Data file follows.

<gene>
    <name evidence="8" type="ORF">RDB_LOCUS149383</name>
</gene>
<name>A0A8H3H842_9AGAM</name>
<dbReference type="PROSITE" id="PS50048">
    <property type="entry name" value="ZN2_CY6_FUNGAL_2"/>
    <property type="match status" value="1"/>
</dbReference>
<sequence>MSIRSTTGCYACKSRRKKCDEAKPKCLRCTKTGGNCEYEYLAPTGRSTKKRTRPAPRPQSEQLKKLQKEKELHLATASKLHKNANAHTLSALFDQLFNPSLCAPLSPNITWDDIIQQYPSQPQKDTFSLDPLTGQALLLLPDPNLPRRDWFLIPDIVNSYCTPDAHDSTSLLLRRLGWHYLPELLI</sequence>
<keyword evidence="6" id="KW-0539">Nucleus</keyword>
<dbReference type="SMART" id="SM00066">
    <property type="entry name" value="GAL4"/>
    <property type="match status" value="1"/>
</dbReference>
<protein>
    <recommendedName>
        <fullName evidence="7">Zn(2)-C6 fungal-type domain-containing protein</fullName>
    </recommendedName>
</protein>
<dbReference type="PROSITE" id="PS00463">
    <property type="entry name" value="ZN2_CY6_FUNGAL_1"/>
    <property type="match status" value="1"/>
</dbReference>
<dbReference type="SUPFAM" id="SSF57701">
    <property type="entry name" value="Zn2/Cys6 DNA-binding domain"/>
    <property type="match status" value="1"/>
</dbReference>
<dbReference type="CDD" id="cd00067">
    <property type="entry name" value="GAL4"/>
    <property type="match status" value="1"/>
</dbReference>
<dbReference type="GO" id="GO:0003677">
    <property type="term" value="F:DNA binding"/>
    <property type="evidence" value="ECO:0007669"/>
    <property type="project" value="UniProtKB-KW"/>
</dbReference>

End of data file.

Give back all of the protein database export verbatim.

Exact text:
<gene>
    <name evidence="8" type="ORF">RDB_LOCUS149383</name>
</gene>
<name>A0A8H3H842_9AGAM</name>
<dbReference type="PROSITE" id="PS50048">
    <property type="entry name" value="ZN2_CY6_FUNGAL_2"/>
    <property type="match status" value="1"/>
</dbReference>
<sequence>MSIRSTTGCYACKSRRKKCDEAKPKCLRCTKTGGNCEYEYLAPTGRSTKKRTRPAPRPQSEQLKKLQKEKELHLATASKLHKNANAHTLSALFDQLFNPSLCAPLSPNITWDDIIQQYPSQPQKDTFSLDPLTGQALLLLPDPNLPRRDWFLIPDIVNSYCTPDAHDSTSLLLRRLGWHYLPELLI</sequence>
<keyword evidence="6" id="KW-0539">Nucleus</keyword>
<dbReference type="SMART" id="SM00066">
    <property type="entry name" value="GAL4"/>
    <property type="match status" value="1"/>
</dbReference>
<protein>
    <recommendedName>
        <fullName evidence="7">Zn(2)-C6 fungal-type domain-containing protein</fullName>
    </recommendedName>
</protein>
<dbReference type="PROSITE" id="PS00463">
    <property type="entry name" value="ZN2_CY6_FUNGAL_1"/>
    <property type="match status" value="1"/>
</dbReference>
<dbReference type="SUPFAM" id="SSF57701">
    <property type="entry name" value="Zn2/Cys6 DNA-binding domain"/>
    <property type="match status" value="1"/>
</dbReference>
<dbReference type="CDD" id="cd00067">
    <property type="entry name" value="GAL4"/>
    <property type="match status" value="1"/>
</dbReference>
<dbReference type="GO" id="GO:0003677">
    <property type="term" value="F:DNA binding"/>
    <property type="evidence" value="ECO:0007669"/>
    <property type="project" value="UniProtKB-KW"/>
</dbReference>